HTTP Basic Authentication is one of the least resource-demanding techniques that enforce access controls to the Web resources. It uses fields in the HTTP header and does not require HTTP cookies, session identifiers, or login pages.
An HTTP user agent, such as a web browser, uses an
Authorization header to provide a user name and password in each HTTP request.
The header is specified as
Authorization: Basic <credentials>, where credentials are the Base64 encoding of the user ID and password joined by a colon, as shown in the following example.
If the user name is
Alice and the password is
secret, the HTTP authorization header would be
Authorization: Basic QWxjZTpzZWNyZXQ=, where
QWxjZTpzZWNyZXQ= is a Base64 encoded representation of the
The Basic Authentication mechanism does not provide confidentiality protection for the transmitted credentials. The credentials are merely encoded with Base64 when in transit and not encrypted or hashed in any way. Therefore, Basic Authentication is used with HTTPS to provide confidentiality.
Basic Authentication is a well-specified, simple challenge and response scheme that all web browsers and most web servers understand. However, there are a few limitations associated with Basic Authentication, which include:
- Credentials are sent as plain text
Use HTTPS with Basic Authentication to avoid exposing the credentials. The risk of exposing credentials as plain text increases if a load balancer terminates HTTPS, as the request is forwarded to Quarkus over HTTP.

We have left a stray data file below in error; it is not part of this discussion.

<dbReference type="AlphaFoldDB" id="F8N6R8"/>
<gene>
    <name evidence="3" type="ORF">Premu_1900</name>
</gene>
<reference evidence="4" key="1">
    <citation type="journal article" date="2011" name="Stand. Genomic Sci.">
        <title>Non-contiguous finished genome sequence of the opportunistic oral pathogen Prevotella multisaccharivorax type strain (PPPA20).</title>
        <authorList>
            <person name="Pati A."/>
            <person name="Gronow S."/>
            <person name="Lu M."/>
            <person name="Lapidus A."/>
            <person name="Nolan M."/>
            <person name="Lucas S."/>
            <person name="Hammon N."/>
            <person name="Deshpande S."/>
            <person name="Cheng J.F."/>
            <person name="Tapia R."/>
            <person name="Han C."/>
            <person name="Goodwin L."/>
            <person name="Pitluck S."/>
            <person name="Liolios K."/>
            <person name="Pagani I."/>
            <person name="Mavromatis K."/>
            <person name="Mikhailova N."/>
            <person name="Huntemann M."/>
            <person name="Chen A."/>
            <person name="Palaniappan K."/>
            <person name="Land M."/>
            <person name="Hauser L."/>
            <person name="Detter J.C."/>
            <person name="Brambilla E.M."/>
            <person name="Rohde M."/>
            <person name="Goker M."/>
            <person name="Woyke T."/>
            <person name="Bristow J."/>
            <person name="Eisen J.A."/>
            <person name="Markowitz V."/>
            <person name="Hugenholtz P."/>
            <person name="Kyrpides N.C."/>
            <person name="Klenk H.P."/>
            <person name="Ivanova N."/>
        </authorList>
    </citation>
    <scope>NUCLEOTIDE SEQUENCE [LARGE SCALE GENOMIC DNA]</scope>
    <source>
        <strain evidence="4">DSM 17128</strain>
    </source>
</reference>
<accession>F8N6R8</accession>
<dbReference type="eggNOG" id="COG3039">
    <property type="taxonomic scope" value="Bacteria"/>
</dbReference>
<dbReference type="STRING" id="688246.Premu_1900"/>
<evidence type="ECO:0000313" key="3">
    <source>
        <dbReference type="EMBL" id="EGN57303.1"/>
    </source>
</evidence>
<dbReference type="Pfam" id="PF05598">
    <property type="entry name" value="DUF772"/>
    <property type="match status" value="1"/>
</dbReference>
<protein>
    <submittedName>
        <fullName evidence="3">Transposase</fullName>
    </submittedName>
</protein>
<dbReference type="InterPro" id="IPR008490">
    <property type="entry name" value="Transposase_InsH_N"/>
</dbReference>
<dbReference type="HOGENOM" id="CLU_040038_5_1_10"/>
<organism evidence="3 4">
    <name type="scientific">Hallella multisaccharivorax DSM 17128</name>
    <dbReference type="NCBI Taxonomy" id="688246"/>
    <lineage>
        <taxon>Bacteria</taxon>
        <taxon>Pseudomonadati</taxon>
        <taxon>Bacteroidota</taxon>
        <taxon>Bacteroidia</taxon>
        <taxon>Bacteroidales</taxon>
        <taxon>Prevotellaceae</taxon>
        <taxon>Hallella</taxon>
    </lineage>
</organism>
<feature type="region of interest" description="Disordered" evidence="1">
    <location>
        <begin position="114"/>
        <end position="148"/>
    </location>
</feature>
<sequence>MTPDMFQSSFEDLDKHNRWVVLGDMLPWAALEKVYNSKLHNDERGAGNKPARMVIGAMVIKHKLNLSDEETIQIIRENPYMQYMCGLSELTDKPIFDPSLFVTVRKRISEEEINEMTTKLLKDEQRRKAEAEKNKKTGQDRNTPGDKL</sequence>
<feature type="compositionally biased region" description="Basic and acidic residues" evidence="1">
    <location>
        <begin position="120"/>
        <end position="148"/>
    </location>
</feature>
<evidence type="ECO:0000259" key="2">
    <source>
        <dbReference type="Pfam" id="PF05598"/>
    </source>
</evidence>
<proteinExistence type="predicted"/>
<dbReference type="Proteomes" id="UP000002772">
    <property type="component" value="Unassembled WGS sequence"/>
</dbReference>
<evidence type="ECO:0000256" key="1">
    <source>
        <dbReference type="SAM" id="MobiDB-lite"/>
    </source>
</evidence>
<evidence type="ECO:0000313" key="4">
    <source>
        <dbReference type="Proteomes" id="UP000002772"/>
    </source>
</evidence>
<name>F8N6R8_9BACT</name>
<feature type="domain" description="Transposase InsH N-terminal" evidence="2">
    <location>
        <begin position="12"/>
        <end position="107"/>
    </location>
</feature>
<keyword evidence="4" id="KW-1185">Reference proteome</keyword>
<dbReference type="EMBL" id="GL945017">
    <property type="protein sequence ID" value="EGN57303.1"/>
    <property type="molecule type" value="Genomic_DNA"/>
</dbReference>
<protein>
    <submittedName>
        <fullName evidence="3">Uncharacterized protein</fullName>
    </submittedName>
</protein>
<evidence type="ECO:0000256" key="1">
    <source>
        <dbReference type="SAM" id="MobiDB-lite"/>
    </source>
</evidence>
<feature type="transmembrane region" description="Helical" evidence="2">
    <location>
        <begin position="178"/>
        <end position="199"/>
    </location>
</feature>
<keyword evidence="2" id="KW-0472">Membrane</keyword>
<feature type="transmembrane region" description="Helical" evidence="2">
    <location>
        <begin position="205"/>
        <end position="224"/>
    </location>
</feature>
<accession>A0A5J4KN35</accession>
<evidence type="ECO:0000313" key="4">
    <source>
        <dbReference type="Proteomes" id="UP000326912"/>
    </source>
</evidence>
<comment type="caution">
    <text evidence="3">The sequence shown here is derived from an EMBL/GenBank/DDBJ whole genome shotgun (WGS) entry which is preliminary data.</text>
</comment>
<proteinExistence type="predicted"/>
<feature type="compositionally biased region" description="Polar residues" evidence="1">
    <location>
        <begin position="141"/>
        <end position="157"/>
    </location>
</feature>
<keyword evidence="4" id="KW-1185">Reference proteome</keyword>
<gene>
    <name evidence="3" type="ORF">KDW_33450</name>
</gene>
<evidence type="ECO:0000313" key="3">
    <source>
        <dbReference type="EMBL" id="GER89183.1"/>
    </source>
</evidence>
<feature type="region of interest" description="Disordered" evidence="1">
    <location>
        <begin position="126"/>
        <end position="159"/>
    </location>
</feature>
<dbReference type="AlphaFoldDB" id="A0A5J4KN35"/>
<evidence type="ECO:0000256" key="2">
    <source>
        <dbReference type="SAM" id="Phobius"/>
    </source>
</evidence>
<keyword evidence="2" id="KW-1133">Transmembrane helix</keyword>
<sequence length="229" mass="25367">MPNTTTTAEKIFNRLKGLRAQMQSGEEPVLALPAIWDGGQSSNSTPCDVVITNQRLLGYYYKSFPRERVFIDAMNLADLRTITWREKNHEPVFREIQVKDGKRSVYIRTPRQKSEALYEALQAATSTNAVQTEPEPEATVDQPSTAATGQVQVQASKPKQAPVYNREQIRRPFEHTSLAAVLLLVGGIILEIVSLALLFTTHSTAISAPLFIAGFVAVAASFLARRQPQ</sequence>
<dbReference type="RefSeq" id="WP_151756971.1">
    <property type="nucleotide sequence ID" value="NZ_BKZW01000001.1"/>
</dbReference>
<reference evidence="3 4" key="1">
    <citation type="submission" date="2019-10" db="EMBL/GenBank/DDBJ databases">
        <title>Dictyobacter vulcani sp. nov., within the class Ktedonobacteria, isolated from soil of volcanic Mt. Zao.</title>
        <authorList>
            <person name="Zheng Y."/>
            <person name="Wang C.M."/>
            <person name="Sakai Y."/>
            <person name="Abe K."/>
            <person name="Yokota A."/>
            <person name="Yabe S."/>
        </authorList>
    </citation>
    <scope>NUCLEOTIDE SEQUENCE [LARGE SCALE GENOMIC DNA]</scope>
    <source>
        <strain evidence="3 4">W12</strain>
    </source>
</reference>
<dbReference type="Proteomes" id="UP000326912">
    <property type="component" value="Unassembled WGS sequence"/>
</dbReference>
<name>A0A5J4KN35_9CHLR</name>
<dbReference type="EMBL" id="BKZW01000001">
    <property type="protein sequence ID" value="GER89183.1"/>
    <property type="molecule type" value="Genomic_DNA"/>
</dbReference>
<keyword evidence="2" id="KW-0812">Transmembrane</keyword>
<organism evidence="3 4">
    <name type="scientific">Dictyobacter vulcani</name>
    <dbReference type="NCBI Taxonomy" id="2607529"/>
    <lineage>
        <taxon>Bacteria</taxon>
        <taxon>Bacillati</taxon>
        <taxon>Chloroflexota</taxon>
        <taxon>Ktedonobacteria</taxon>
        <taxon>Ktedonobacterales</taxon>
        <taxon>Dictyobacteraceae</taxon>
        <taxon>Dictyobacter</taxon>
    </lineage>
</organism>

Also, in multi-hop deployments, the credentials can be exposed if HTTPS is used between the client and the first Quarkus endpoint only, and the credentials are propagated to the next Quarkus endpoint over HTTP.
- Credentials are sent with each request
In Basic Authentication, a username and password need to be sent with each request, which increases the risk of credentials being exposed.
- Application complexity increases
The Quarkus application must validate that usernames, passwords, and roles are managed securely. This process, however, can introduce significant complexity to the application. Depending on the use case, other authentication mechanisms that delegate username, password, and role management to specialized services might be a better choice.